Stores May Face Penalties If Shopping Carts Wander
For some, taking a shopping cart out of a parking lot and using it to haul their purchases home is a regular practice. But this habit has multiple consequences, with companies having to hire retrievers to comb the neighborhoods in search of wayward carts, carts becoming regular hallway fixtures in some apartment buildings, and stores having to absorb the cost of the lost carts--which in turn often means having to raise prices, since most metal carts cost about $100-$135 each.
This is why city leaders are looking into creating an ordinance "that would require grocery stores to keep track of their carts or face fines," reports the Daily Breeze. Los Angeles is looking closely at the city of Glendale, who put such a shopping cart law on their books two years ago--one that stipulates "any store that has more than five abandoned carts found in a week has to install a system to keep carts at the store." According to the LA Times, that means "the measure would require stores that habitually lose carts to use 'containment' systems that would keep people from removing the baskets from the premises." Retailers, however, are apprehensive about the cost of setting up that kind of system.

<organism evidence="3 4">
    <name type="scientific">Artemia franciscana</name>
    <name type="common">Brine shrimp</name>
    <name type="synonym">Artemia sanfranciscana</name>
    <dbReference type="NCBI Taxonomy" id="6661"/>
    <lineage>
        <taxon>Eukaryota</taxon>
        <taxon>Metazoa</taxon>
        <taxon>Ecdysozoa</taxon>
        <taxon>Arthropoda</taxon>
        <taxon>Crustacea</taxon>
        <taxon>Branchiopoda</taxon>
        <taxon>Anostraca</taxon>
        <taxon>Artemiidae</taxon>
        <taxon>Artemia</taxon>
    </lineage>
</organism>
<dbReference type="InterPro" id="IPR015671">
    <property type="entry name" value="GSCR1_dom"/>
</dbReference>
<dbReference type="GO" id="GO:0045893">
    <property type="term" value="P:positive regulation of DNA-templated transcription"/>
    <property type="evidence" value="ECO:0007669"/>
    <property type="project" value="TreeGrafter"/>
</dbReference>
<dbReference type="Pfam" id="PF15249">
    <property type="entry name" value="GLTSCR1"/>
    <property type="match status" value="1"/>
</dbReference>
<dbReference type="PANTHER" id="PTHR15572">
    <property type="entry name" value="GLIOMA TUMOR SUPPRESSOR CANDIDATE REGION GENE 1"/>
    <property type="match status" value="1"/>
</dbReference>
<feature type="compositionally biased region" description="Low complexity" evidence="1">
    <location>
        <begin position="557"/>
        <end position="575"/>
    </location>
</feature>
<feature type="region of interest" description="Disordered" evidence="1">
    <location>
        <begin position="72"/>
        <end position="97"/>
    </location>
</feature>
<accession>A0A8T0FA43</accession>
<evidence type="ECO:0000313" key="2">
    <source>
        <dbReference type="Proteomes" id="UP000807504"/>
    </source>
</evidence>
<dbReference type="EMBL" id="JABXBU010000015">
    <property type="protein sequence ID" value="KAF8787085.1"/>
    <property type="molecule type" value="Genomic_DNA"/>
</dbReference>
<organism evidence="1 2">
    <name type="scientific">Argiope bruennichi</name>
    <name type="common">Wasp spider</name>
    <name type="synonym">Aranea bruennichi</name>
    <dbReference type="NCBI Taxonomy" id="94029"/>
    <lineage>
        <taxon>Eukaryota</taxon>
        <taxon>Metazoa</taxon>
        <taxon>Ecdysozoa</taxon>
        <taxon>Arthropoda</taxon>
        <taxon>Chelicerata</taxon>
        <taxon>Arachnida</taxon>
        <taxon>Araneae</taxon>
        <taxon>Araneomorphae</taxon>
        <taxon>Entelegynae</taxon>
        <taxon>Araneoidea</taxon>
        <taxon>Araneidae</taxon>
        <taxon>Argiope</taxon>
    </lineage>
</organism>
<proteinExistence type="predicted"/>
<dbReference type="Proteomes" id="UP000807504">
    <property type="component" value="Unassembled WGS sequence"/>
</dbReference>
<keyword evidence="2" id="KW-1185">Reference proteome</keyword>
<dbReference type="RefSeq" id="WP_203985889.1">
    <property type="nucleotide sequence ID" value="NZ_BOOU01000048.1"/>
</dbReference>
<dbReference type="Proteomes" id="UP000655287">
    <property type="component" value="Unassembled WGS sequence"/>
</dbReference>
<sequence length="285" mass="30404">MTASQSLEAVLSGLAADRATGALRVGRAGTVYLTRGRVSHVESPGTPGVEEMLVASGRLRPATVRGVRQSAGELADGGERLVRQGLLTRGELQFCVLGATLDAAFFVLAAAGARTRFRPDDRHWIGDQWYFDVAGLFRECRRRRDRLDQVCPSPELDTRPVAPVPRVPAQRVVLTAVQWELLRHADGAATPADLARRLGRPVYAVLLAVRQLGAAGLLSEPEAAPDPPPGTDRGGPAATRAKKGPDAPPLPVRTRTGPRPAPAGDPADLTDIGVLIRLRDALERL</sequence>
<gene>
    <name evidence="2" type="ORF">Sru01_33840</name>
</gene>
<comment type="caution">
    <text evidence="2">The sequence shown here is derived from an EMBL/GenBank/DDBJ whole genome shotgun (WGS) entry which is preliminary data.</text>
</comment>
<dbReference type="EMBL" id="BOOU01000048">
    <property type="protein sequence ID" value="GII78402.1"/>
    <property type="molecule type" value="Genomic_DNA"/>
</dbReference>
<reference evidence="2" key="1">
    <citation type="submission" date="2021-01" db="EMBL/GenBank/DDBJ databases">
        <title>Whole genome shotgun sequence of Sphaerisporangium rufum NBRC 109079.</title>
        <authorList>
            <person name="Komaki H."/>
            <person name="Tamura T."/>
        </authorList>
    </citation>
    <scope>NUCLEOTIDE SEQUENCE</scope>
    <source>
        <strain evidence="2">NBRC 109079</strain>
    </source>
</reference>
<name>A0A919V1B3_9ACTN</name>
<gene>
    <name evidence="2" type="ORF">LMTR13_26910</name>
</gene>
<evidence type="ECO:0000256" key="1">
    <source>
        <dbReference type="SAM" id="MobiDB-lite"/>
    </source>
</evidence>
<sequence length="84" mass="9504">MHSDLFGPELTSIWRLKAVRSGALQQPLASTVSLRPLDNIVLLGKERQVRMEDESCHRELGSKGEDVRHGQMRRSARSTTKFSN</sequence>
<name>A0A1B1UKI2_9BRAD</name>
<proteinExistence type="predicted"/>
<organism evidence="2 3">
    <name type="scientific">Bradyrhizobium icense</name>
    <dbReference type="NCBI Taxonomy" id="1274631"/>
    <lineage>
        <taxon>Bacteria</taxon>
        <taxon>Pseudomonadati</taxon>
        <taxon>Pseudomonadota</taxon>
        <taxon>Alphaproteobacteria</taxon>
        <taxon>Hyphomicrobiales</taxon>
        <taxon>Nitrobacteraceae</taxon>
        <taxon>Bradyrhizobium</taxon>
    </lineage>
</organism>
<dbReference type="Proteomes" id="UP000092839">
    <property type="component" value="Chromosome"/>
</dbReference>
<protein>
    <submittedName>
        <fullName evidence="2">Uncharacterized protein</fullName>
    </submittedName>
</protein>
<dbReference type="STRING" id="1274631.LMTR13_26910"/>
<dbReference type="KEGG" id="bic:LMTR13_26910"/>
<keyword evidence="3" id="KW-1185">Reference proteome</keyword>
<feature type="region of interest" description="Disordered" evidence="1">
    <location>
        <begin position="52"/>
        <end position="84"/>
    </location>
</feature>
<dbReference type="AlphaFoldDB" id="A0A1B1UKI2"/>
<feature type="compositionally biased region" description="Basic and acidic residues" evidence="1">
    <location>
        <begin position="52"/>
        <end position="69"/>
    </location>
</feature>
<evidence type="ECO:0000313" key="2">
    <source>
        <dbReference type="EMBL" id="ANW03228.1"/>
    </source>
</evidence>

LA has tried for some time to find a way to get a handle on the abandoned shopping carts that turn up on the streets and on residential properties; back in May Councilman Tony Cardenas began work on a proposal and he is now joined by fellow Councilman Greig Smith in getting the ordinance created. They're asking the city attorney to draw up the law within the next 30 days. Meanwhile, let's all pretend every month is Return Shopping Carts month...not just February!
Photo by akeg via Flickr